So it was a gigantic intrusion on privacy for very little intelligence gained. So yeah, there have been changes. But the biggest changes have not been changes in law. They've been marketplace changes. They have been demand for privacy by consumers, which led to changes of behavior by technology companies. It used to be that most of our emails traveled around the Internet as an open book. Anyone who was physically at any of the junction points of the Internet could read it because it was in plain language, like a postcard with the words showing.
Today, most websites and most email is encrypted. And that makes it much, much harder for the NSA to collect information in bulk. It can still break into just about anything it wants to. I mean, we have some of the best hackers and most expensive hacking infrastructure in the world. So if they've set their minds on a target, they say they want this one or that one, they're going to get it. But if they want to collect information in bulk from just about everyone who passes across this or that channel, they're now thwarted by what Silicon Valley has done.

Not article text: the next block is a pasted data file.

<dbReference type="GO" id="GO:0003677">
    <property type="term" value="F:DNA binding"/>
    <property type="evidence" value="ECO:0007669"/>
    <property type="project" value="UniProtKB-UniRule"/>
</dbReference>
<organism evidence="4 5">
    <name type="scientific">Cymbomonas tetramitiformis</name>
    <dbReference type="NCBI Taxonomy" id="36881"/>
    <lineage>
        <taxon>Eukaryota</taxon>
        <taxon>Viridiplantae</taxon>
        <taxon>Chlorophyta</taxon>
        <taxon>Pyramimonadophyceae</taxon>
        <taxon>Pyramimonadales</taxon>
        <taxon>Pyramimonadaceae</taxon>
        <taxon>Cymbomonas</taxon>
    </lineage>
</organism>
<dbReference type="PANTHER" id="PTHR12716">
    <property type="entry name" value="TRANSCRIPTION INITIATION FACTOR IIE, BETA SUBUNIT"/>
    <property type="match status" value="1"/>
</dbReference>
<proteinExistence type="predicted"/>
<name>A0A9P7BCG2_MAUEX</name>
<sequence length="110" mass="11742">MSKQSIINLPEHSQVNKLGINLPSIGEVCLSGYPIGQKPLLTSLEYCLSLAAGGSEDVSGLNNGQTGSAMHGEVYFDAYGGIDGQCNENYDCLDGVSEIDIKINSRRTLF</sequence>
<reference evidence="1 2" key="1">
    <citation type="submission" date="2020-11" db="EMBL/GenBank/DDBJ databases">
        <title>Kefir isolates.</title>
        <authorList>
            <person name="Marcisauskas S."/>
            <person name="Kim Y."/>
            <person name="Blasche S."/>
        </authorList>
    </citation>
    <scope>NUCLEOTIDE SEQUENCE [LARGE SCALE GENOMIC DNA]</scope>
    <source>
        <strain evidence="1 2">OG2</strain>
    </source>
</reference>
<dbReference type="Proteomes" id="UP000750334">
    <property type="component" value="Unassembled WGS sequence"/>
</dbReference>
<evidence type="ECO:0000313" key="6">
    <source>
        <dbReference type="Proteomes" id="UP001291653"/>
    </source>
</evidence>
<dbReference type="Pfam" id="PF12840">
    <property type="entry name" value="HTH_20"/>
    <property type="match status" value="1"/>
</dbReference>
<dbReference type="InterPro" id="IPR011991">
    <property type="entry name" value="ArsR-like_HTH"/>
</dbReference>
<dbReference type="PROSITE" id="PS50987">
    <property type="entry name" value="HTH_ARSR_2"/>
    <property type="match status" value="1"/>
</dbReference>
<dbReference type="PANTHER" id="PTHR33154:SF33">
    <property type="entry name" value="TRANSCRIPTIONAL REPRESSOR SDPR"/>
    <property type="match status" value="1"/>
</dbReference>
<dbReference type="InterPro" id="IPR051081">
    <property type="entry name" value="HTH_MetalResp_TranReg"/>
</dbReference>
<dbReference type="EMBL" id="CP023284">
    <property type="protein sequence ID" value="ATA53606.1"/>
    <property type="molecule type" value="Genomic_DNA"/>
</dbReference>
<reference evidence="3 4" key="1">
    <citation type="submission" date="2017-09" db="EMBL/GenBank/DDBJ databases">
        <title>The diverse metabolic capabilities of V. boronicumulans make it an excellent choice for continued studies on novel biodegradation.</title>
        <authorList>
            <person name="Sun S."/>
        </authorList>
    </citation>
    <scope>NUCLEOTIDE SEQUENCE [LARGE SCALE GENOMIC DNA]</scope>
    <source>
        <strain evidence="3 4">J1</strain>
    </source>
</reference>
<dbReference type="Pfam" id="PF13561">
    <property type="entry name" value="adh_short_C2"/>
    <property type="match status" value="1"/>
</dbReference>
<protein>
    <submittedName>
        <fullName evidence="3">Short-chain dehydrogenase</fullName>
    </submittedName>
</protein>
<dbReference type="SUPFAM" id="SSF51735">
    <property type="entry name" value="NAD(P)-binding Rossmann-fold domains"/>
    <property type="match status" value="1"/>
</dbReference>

DAVIES: One more thing. Snowden is in Moscow. His girlfriend, Lindsay Mills, is there. They're now married. Any chance that he will be back in the United States any time?
GELLMAN: My crystal ball is never any good. I don't see the conditions right now or in the near future that get him back to the United States. The American government and the people in it are still very, very angry at Snowden. They would not agree to take him back without subjecting him to a trial under the Espionage Act, for which there would be no defense. There's no public interest defense in a leak case. If you tell information to a reporter that was classified information, that counts as espionage, which is, really, a very different thing. But in law, it's the same.